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Passwords, Malware and the AP-Twitter Hack

Two weeks ago, hackers were able to compromise the password of the Associated Press Twitter account, allowing the hackers to send out fictitious tweets to all of the @AP followers.

Two weeks ago, hackers were able to compromise the password of the Associated Press Twitter account, allowing the hackers to send out fictitious tweets to all of the @AP followers. These tweets falsely reported that a bomb had exploded at the White House and that the President was injured, which sent financial markets into a brief but startling tailspin. Once the market recovered, I was left marveling at the power of a single compromised social media password. If nothing else, the AP Twitter hack re-exposes one of the persistent challenges to security – the large-scale overdependence on passwords as the sole method of identifying a user and granting permissions.

Passwords are the ultimate goal for many hacking operations regardless of their sophistication. The latest Verizon Data Breach Investigation Report (DBIR) showed just how broad the problem is, reporting that 76% of all breaches were tied to weak or stolen credentials. Weak passwords were also the targeted of a large-scale attack against WordPress accounts, where remote attackers recruited more than 90,000 servers to brute-force the passwords of WordPress admin accounts.

Password Security and CredentialsHowever, it’s important that we address the reality that strong passwords can’t be the only answer. While Twitter scrambles to add support for two-factor authentication, they reached out to journalists to provide some advice to keep them secure in the interim. Some of that advice was good, but some of it struck me as actively wrong. In particular, Twitter recommended journalists use strong, randomly generated passwords and to store those passwords in the web-browser’s password manager.

To me, this is rather troubling advice. Malware is highly skilled at finding, decrypting and stealing passwords stored on a victim’s machine, particularly the browser. In our latest analysis (PDF) of undetected malware, we observed that stealing passwords from the web-browser was the #1 most common hacking and data theft behavior observed in malware. This is precisely why banking and financial sites prevent customers from automatically filling passwords into their sites. Furthermore, banking trojans like Zeus and Andromeda will hide in browsers for the purpose of capturing users’ logins.

The thing to remember here is that if the browser can see the password and put it into a form, then malware can see it (and steal it) as well. In short, Twitter is telling people to move to a password that is difficult for you to remember and then store it in the place that malware is the most adept at stealing it.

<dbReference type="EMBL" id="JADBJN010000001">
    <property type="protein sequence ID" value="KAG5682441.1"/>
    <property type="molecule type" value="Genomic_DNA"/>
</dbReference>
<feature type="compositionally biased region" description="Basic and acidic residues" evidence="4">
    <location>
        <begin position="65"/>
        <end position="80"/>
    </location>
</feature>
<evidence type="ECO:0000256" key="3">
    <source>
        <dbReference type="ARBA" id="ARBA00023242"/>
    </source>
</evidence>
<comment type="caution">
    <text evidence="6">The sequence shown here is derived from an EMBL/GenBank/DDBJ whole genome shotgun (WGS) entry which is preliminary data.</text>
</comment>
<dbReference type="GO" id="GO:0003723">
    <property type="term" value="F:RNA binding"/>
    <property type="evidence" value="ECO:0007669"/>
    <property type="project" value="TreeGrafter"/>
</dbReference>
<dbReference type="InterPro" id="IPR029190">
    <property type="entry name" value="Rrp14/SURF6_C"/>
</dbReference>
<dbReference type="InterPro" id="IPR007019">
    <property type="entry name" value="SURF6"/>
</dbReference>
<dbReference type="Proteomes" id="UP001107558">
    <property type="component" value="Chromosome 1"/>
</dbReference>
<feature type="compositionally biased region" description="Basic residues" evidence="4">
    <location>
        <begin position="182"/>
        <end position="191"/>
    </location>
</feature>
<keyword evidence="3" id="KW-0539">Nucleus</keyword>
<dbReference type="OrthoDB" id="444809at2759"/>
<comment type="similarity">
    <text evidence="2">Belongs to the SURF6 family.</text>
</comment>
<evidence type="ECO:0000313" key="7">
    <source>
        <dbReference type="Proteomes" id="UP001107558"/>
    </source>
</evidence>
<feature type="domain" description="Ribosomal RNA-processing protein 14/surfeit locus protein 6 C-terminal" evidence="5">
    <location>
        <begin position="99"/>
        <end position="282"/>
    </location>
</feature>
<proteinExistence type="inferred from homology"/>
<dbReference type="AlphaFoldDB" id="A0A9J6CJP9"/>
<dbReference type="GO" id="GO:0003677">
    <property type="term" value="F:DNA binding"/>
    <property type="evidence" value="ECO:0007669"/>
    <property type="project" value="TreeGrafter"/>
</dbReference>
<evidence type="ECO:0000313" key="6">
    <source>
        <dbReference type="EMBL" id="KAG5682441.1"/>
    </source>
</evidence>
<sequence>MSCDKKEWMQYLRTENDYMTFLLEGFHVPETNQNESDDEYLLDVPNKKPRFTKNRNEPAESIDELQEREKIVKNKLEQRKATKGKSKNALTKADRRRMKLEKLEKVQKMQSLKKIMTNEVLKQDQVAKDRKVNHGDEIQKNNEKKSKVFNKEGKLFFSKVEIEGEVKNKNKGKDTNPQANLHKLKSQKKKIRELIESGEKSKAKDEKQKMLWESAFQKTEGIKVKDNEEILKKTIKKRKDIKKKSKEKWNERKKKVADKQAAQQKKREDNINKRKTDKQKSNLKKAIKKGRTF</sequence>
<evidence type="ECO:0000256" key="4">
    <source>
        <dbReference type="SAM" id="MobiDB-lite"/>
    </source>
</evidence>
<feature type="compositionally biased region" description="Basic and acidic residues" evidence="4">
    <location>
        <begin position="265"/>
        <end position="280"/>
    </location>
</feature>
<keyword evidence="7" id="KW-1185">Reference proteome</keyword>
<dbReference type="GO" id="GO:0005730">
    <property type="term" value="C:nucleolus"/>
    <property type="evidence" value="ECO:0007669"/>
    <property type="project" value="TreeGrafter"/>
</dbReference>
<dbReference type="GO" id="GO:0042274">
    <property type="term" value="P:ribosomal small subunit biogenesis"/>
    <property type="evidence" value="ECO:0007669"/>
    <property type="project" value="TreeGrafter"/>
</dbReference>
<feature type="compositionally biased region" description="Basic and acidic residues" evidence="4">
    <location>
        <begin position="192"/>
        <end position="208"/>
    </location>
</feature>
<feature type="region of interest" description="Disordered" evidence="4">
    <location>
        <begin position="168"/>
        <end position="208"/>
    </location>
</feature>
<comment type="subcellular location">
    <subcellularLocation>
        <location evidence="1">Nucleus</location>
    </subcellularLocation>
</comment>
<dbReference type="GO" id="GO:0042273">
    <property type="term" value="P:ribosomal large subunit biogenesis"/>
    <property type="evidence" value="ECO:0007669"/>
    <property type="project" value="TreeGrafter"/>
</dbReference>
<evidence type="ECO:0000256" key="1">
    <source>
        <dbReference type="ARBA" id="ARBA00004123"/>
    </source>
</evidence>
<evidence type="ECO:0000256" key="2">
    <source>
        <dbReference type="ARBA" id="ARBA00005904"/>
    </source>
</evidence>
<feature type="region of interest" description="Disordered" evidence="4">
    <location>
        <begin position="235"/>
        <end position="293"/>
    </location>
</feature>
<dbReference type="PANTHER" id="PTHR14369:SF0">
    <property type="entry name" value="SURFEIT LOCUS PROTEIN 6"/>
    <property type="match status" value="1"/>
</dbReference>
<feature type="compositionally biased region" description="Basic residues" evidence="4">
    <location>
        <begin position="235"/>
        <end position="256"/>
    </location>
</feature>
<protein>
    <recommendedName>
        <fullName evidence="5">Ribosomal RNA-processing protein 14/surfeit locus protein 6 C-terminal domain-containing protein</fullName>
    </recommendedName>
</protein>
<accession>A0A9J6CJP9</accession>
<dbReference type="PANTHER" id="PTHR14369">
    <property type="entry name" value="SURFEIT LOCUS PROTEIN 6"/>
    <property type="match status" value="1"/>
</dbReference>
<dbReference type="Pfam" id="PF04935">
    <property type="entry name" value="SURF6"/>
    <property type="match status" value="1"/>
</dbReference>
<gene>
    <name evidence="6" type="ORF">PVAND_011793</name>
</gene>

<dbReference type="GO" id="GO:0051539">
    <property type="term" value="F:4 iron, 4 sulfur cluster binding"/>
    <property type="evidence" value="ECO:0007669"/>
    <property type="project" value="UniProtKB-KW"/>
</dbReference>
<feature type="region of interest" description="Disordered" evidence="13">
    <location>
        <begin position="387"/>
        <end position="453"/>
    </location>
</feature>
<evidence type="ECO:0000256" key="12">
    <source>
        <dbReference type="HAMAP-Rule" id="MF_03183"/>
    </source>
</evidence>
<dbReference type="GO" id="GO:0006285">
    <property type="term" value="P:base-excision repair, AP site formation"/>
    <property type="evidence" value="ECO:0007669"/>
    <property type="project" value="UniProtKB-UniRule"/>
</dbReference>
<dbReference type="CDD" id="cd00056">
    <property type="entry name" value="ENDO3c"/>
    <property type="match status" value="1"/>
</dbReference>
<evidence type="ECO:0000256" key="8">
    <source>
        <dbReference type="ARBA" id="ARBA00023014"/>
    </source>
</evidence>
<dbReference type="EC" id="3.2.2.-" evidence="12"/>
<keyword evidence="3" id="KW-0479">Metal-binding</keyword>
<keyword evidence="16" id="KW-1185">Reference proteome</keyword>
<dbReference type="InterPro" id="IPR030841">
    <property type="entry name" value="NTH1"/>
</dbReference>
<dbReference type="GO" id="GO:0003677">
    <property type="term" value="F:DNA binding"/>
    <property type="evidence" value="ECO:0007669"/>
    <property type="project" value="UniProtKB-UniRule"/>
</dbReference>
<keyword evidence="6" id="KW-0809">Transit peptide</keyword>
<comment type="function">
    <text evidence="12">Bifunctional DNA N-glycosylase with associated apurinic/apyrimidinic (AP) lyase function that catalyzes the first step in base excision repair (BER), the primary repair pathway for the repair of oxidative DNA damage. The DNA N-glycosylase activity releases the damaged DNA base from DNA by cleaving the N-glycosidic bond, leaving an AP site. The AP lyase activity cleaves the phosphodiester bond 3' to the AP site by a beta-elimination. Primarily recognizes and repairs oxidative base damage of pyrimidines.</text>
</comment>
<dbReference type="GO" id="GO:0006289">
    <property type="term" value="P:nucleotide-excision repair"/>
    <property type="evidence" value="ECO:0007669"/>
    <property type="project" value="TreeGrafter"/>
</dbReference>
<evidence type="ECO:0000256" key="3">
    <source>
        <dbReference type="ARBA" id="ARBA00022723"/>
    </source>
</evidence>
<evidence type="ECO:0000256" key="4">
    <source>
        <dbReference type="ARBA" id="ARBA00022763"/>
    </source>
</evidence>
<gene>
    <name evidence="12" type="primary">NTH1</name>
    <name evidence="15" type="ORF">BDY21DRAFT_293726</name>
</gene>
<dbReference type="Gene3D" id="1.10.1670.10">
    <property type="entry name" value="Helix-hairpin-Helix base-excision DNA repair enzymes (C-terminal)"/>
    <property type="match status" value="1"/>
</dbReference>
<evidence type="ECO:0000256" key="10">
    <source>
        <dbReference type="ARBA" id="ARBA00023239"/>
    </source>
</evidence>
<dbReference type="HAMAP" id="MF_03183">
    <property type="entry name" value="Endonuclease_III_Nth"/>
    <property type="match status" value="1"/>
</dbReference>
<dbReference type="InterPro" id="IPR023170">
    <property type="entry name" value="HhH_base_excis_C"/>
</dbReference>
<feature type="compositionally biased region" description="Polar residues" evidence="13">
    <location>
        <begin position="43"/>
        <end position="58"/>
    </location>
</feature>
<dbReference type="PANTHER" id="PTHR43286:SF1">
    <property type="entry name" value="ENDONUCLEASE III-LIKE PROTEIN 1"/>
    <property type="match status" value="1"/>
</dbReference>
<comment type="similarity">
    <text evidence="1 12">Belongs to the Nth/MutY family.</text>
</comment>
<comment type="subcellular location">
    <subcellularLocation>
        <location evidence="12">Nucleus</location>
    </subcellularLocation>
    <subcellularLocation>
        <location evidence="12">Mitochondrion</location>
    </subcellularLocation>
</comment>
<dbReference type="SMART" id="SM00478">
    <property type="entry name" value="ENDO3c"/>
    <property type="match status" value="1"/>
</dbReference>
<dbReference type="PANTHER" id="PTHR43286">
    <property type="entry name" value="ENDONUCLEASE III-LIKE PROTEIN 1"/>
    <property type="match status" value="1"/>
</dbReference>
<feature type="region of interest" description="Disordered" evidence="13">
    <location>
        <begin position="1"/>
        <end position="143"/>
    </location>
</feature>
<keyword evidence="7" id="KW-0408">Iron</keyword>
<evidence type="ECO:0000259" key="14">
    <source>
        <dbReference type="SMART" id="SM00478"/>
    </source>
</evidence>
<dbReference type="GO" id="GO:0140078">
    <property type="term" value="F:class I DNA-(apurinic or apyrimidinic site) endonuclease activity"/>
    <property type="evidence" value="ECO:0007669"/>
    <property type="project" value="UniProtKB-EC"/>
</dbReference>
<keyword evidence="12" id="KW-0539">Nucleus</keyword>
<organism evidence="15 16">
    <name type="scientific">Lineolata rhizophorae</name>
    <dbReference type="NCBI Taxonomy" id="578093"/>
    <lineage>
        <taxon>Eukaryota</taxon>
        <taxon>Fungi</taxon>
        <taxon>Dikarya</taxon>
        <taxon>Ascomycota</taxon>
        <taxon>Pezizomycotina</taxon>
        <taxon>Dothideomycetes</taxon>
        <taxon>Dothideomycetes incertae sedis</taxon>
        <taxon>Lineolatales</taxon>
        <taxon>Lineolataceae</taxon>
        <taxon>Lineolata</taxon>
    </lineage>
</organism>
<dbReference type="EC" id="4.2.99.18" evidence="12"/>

Secondly, it shouldn’t require extremely strong passwords to prevent a brute-force attack on a password in the first place – it should simply require not using an obvious password such as ‘password123’. And, any running web-based application should be able to recognize a string of failed login attempts and lockout the user or account. Strong passwords are most valuable for protecting hashed passwords in the event that the database of user passwords ever gets stolen. The more complex the password, the more guesses are required to determine the real password from the hashed value. But the big difference here is that this hacking happens on data that is already stolen. The attacker has the database and can try millions of combinations indefinitely until he finds the right one. Conversely, an attacker should never be able to try millions of password combinations on a running application. The application should see several failures and lock down.

And this is a problem that in no way is limited simply to journalists using Twitter. State, local and federal government are adopting social media and Twitter to communicate with the public. Universities have adopted Twitter as one of the methods for communicating with students in an emergency. And even if the focus remains purely financial, most public companies use Twitter as well. It’s easy to conceive that a well-timed hack could have a market moving effect that criminals could take advantage of.

All of which simply underscores the importance of social media applications adding capabilities to make themselves more secure. By all accounts, Twitter is rapidly developing support for two-factor authentication, and once its available it will be a welcome enhancement that enterprises should take advantage of. However, in the interim, it’s probably not the best idea to simply put more of our eggs in the browser if we are concerned about the security of a web application.

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